I’ll start this off with something we all know: job interviews are stressful. No matter how long you’ve been doing them, there’s no anxiety like walking into a room and realizing you’re going to be judged by the people who hold your future in their hands. Interview pressure can bring out the worst in all of us, revealing the part of our personality that we keep deep, deep down inside.
While good interviewers are empathetic to the pressure you’re feeling, there are certain interview personalities that are difficult to accept. Thankfully, we can recognize our worst tendencies and work to change them. Here are five personalities that never succeed in interviews. Do you have one when you’re under pressure?
The kiss up starts schmoozing from the second they enter the interview room, hoping overt flattery will help them out in a tough interview. They know and love anything and everything about the organization, the job and the interviewers. They focus more on the accomplishments of their interviewers than on their own resume. And they spend more time name dropping than dropping any memorable insights into their interview. While everyone appreciates a little bit of love, the kiss up takes flattery to the next level. While they may make it past the first interview on honeyed words alone, it’s hard for them to beat candidates who show real potential.
This personality glides into an interview with the impression that they have this one in the bag — without trying. Often the result of denying their true emotions (read: fear), the "too cool for school" convinces themselves that they’re too qualified for this role (or for the employer they’re interviewing with). They don’t show any sign of doing extra research, they are short and cold with their answers, and they inject sarcasm into all of their interactions. Standoffish, brutish and a bit rude, their confidence isn’t the convincing kind. Their demonstrated lack of interest leaves out one of the primary qualities interviewers are looking for: well... interest. This results in the too cool for school never landing a second interview.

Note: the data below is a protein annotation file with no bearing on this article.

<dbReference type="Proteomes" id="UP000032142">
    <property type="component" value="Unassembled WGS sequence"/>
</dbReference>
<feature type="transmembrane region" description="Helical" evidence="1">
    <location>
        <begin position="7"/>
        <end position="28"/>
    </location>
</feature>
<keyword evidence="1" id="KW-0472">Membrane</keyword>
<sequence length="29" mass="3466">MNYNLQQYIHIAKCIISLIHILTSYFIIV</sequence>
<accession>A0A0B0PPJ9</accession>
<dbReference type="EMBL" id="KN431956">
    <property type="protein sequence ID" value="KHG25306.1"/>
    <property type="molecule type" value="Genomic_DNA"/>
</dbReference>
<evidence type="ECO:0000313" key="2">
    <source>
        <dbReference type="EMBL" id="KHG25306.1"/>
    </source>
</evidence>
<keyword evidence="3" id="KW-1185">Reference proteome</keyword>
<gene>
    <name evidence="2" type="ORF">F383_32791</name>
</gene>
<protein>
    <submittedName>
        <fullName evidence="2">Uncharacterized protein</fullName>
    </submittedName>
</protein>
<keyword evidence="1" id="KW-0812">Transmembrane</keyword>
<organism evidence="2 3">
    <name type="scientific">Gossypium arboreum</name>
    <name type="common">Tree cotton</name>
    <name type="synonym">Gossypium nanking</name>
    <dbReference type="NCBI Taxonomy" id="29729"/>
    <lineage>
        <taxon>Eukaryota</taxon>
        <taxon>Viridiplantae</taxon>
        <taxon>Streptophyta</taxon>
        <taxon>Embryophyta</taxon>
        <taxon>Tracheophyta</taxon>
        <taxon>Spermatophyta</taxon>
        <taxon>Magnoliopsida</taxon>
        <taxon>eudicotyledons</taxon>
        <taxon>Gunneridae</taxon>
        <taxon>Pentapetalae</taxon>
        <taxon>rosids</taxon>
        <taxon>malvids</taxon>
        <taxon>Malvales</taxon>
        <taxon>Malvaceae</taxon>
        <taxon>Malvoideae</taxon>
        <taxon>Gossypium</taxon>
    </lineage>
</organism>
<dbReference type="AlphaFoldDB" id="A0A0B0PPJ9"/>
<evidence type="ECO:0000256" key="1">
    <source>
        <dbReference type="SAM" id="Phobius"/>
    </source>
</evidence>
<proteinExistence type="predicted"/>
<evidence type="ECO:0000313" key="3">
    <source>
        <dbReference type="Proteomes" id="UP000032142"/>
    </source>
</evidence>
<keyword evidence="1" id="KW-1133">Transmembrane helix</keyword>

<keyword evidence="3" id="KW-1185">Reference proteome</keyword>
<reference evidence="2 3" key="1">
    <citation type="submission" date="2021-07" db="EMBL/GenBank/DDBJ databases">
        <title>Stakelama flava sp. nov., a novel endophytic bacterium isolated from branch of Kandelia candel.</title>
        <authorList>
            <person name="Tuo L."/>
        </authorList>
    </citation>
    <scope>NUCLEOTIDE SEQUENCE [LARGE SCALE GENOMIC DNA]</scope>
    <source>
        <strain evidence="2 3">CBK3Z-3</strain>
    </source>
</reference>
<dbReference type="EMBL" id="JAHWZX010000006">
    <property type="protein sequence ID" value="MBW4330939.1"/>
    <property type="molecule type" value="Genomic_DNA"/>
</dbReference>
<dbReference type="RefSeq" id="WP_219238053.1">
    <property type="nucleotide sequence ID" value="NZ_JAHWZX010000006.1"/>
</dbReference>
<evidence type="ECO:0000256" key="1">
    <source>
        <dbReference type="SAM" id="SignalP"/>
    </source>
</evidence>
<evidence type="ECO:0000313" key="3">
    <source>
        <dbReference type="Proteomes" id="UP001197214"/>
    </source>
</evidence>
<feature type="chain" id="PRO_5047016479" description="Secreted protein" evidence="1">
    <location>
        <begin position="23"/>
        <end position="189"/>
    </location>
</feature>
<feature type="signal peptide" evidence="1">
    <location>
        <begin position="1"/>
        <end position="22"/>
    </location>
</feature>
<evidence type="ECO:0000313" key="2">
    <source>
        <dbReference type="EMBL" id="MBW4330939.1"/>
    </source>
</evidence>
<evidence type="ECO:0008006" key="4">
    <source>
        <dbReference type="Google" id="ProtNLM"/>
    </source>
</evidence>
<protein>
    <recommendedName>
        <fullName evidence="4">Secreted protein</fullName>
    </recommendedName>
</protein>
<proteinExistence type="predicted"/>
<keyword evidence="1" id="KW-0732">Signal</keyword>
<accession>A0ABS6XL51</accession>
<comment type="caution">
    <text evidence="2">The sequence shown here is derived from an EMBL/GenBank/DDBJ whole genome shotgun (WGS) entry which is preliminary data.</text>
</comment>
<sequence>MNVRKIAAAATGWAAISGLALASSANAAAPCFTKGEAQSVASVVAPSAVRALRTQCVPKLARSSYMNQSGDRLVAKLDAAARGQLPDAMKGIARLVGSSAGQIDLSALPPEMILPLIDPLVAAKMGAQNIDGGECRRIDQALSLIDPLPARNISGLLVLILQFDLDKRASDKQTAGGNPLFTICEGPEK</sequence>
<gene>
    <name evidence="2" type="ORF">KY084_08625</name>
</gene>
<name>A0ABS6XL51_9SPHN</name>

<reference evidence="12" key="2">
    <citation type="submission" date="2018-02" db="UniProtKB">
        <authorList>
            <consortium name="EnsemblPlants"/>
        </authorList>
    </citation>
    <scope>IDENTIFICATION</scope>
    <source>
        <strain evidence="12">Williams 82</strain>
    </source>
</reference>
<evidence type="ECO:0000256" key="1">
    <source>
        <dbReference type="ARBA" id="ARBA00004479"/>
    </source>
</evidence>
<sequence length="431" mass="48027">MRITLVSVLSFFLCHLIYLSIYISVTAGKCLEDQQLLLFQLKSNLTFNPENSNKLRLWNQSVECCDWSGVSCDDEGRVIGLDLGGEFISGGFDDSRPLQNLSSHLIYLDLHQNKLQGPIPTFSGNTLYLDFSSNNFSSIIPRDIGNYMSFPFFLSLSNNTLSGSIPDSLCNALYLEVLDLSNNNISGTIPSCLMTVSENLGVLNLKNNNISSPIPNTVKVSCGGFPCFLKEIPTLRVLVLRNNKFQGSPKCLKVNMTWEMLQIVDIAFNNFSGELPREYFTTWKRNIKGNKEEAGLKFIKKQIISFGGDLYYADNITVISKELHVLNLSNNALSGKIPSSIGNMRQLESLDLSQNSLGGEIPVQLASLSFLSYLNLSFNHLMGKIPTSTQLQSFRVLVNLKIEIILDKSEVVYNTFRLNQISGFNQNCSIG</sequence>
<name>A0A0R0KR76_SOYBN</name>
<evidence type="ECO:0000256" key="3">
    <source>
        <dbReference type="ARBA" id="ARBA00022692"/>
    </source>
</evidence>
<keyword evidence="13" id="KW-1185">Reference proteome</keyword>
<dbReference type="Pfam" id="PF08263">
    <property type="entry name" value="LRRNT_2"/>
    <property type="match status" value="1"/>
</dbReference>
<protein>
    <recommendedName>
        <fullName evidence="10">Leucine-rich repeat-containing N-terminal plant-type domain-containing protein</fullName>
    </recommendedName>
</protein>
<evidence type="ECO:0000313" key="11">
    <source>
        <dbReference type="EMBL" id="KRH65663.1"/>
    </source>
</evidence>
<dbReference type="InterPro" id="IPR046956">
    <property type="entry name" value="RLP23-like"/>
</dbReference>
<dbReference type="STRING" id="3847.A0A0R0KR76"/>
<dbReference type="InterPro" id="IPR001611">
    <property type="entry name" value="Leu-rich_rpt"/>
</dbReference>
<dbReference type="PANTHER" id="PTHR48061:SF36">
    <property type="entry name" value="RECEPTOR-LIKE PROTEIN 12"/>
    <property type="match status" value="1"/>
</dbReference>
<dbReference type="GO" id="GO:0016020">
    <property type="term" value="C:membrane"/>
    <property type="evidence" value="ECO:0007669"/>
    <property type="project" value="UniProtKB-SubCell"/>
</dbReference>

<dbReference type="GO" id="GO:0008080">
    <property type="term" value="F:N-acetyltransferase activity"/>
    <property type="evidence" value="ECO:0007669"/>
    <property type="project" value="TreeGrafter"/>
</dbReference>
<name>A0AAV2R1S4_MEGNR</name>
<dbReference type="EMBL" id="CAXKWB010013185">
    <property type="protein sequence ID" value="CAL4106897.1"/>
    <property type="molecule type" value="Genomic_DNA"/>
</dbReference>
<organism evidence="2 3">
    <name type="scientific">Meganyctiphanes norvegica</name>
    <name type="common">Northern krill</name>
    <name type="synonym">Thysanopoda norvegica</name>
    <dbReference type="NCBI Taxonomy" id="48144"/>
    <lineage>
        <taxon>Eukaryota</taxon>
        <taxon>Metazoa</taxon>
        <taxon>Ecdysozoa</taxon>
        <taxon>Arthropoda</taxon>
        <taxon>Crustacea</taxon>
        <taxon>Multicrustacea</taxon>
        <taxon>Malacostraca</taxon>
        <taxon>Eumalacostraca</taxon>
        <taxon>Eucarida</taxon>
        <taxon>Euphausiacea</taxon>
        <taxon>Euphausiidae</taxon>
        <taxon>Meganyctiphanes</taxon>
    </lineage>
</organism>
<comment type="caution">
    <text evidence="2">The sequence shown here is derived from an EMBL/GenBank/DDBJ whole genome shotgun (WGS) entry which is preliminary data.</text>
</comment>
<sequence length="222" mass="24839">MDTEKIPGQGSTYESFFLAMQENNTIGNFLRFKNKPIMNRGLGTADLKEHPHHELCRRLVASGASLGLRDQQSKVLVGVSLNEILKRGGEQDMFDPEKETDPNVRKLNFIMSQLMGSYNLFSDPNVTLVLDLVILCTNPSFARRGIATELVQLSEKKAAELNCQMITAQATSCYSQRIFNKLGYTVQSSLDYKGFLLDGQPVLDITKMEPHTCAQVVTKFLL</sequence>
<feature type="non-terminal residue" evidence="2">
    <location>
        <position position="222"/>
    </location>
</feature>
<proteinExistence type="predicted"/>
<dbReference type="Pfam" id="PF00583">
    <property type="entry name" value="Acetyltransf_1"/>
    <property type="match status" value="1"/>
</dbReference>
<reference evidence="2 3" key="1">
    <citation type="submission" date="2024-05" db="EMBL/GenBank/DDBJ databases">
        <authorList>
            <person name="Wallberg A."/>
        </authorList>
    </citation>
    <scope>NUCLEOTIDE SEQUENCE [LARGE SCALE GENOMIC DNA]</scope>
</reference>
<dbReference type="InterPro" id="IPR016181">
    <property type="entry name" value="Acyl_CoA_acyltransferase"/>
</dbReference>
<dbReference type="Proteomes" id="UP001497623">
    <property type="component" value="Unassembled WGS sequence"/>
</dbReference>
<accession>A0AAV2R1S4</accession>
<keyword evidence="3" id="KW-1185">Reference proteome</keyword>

The victim has a knack for deflecting every hard question they’re asked in an interview, often because they feel insecure in their abilities. When asked about a challenge they’ve faced at work, they throw a former colleague under the bus. When asked about a career gap, they bash a former boss with a vendetta. And when asked about a weakness, they assure you that they don’t have any… except being too trusting or too perfect. The victim is unable to see their flaws or work towards their solutions, one of the top qualities interviewers are looking for. This results in most victims getting rejected — ASAP.
You know the slacker from the second they step in the room. They are not prepared for the interview. Not out of malice, but because that’s how they are. The slacker knows little about the company, doesn’t understand the role and shows other signs that they just don’t care about the details. For example, they might have the wrong name for the interviewer… who emailed them a million times. Everyone can tell they aren’t living up to their potential and that really hurts their chances of landing the job.
As the result of nerves, the brick wall takes professionalism to a whole other level. Their demeanor and communication are rigid, and they avoid any opportunities to small talk. They have obviously rehearsed answers to the common interview questions and are caught off guard by colorful questions. Their true personality — the one that lives underneath this one — is basically indecipherable. Their interviewer is unable to tell if they would enjoy working with this candidate, landing their application in the no-go bin instantly.
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